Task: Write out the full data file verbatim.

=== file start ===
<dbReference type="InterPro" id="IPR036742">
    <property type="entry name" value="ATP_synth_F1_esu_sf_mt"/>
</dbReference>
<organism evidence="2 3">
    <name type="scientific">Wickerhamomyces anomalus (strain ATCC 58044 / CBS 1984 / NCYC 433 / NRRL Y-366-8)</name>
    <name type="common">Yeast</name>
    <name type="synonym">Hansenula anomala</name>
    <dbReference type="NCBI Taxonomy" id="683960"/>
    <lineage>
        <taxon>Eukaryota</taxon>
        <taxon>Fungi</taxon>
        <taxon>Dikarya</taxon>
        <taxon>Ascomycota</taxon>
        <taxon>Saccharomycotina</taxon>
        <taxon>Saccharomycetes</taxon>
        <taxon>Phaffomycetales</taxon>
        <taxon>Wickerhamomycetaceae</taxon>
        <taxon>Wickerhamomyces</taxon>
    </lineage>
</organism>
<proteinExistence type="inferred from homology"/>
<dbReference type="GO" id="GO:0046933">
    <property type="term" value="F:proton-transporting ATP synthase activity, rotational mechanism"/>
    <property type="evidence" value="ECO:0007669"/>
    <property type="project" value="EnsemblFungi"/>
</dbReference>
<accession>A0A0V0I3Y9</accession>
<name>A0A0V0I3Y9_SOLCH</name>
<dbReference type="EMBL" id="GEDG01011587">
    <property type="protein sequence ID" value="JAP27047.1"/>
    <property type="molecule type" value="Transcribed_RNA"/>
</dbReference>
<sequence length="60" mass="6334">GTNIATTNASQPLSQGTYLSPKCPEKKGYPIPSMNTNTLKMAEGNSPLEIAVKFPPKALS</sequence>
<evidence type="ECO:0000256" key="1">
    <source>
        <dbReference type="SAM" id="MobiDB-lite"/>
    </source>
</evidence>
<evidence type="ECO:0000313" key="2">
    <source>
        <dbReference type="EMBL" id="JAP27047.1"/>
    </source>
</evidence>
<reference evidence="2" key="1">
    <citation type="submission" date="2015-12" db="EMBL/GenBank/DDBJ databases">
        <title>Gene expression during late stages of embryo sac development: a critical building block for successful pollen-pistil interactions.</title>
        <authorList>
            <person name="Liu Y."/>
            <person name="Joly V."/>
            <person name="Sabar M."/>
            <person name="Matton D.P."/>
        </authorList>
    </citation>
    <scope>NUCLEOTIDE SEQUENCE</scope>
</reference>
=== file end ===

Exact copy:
<dbReference type="InterPro" id="IPR036742">
    <property type="entry name" value="ATP_synth_F1_esu_sf_mt"/>
</dbReference>
<organism evidence="2 3">
    <name type="scientific">Wickerhamomyces anomalus (strain ATCC 58044 / CBS 1984 / NCYC 433 / NRRL Y-366-8)</name>
    <name type="common">Yeast</name>
    <name type="synonym">Hansenula anomala</name>
    <dbReference type="NCBI Taxonomy" id="683960"/>
    <lineage>
        <taxon>Eukaryota</taxon>
        <taxon>Fungi</taxon>
        <taxon>Dikarya</taxon>
        <taxon>Ascomycota</taxon>
        <taxon>Saccharomycotina</taxon>
        <taxon>Saccharomycetes</taxon>
        <taxon>Phaffomycetales</taxon>
        <taxon>Wickerhamomycetaceae</taxon>
        <taxon>Wickerhamomyces</taxon>
    </lineage>
</organism>
<proteinExistence type="inferred from homology"/>
<dbReference type="GO" id="GO:0046933">
    <property type="term" value="F:proton-transporting ATP synthase activity, rotational mechanism"/>
    <property type="evidence" value="ECO:0007669"/>
    <property type="project" value="EnsemblFungi"/>
</dbReference>
<accession>A0A0V0I3Y9</accession>
<name>A0A0V0I3Y9_SOLCH</name>
<dbReference type="EMBL" id="GEDG01011587">
    <property type="protein sequence ID" value="JAP27047.1"/>
    <property type="molecule type" value="Transcribed_RNA"/>
</dbReference>
<sequence length="60" mass="6334">GTNIATTNASQPLSQGTYLSPKCPEKKGYPIPSMNTNTLKMAEGNSPLEIAVKFPPKALS</sequence>
<evidence type="ECO:0000256" key="1">
    <source>
        <dbReference type="SAM" id="MobiDB-lite"/>
    </source>
</evidence>
<evidence type="ECO:0000313" key="2">
    <source>
        <dbReference type="EMBL" id="JAP27047.1"/>
    </source>
</evidence>
<reference evidence="2" key="1">
    <citation type="submission" date="2015-12" db="EMBL/GenBank/DDBJ databases">
        <title>Gene expression during late stages of embryo sac development: a critical building block for successful pollen-pistil interactions.</title>
        <authorList>
            <person name="Liu Y."/>
            <person name="Joly V."/>
            <person name="Sabar M."/>
            <person name="Matton D.P."/>
        </authorList>
    </citation>
    <scope>NUCLEOTIDE SEQUENCE</scope>
</reference>